GULLANE, Scotland – Two dozen cameras were in position Monday morning to capture the first big moment of this British Open, only they weren’t anywhere near the golf course. They waited in the driveway as a silver station wagon pulled through the gate and stopped in front of the clubhouse at Muirfield.
Ernie Els climbed out of the back seat holding the shiny claret jug he won last year at Royal Lytham & St. Annes, and he promptly handed it over to Royal & Ancient chief executive Peter Dawson.
“Thank you,” Dawson told him. “You’ve been a great champion.”
Now it’s up to the 43-year-old South African to reclaim the silver prize, and that doesn’t figure to be easy.
Els won last month in Germany. He won the last time the Open was played at Muirfield in 2002. He has more top 10s in the British Open than any other major. But he has this piece of history working against him — the last major champion in his 40s to successfully defend his title was Old Tom Morris, and that was 151 years ago.
The Big Easy is not a betting man, but he was asked to pick someone to wager a pound on at Muirfield.
“I’d have to look at the odds, wouldn’t I?” he said, trying to buy time. “Maybe a long shot. I like to go for the long shots.”
That’s what he might have been considered last year at Royal Lytham. He was winless on a major tour in two years, failed to qualify for the Masters for the first time in nearly two decades and was No. 40 in the world. But he was close to flawless on the back nine and was the recipient of a shocking collapse by Adam Scott, who made bogey on his last four holes to finish one shot behind.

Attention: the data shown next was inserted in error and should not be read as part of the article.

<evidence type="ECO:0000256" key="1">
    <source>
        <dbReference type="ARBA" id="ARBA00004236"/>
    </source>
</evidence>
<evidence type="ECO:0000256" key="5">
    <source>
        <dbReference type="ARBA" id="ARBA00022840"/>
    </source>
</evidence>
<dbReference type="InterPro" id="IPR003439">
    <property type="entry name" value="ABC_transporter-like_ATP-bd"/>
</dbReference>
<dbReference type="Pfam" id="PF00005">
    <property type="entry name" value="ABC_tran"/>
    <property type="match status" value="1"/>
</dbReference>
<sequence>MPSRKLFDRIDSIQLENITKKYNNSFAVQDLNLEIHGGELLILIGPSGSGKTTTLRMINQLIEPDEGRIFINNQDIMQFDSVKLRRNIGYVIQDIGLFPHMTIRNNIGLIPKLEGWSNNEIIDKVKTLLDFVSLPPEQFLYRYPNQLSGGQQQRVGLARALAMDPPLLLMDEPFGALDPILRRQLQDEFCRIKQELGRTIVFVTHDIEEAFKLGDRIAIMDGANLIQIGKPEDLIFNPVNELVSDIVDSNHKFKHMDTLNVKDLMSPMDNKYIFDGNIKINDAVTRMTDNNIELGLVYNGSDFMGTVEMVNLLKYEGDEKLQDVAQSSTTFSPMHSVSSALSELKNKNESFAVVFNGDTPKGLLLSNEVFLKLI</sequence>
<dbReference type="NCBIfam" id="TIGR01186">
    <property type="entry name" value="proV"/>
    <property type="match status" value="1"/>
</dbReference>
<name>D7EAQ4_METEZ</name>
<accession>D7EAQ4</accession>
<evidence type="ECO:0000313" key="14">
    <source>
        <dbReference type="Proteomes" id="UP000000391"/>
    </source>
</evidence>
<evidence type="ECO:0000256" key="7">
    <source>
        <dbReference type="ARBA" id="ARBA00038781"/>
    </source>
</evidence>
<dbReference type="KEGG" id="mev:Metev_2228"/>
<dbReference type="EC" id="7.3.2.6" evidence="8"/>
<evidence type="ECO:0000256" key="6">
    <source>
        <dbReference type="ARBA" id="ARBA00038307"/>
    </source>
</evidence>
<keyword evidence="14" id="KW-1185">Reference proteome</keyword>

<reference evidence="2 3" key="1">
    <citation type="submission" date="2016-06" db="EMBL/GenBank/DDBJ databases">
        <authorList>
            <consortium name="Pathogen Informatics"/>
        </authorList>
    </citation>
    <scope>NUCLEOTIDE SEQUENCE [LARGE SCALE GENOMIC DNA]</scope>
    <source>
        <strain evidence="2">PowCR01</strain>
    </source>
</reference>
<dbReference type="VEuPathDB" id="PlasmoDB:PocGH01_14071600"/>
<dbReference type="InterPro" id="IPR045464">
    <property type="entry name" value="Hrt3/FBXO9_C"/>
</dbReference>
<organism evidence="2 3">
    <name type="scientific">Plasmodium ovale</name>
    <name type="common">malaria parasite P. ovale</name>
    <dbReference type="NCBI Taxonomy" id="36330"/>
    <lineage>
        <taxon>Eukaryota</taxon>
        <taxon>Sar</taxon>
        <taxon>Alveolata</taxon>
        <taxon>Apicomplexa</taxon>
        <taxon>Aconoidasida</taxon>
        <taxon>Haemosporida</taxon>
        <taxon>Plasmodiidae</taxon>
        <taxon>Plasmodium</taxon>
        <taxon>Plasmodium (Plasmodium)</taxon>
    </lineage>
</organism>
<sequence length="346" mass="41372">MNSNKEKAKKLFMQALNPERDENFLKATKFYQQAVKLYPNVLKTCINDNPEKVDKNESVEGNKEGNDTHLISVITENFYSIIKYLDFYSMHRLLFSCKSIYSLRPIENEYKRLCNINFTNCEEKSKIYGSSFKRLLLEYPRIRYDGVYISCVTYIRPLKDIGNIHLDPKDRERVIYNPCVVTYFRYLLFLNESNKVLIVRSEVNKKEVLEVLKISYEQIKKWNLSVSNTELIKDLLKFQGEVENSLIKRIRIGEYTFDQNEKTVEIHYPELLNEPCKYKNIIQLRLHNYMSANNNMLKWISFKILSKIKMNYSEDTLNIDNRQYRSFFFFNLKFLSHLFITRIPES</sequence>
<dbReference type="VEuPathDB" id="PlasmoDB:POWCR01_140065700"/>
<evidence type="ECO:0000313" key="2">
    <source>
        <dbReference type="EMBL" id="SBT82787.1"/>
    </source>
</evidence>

Back to the wager. He was asked who should be considered in the pole position.
“To name one, I’m going to have to name 20,” Els said. “That’s how close it is. I don’t know. A guy who likes the layout. A guy who likes the bounces. I’m not sure.”
That was a good start.
Els is well aware of the quality of champions Muirfield tends to produce, from Harry Vardon and James Braid to Walter Hagen and Henry Cotton, from Jack Nicklaus and Gary Player to Lee Trevino and Tom Watson, along with Nick Faldo and Els.
And yes, he believes the links course has something to do with that.
“It’s just a wonderful design,” Els said. “The par 3s are unbelievable. The par 5s have been changed a little bit — they’re longer. Each and every hole is a little bit different. There’s left-to-right, right-to-left, and it all happens out there. Every links shot that you can imagine, you’re going to play it this week.”
The claret jug is the oldest trophy in golf, first awarded in 1873. Els took it around the world over the last year, as he did after winning in 2002. The jug stayed outside London the last two weeks, cleaned and buffed so it was shiny when he handed it back to the R&A.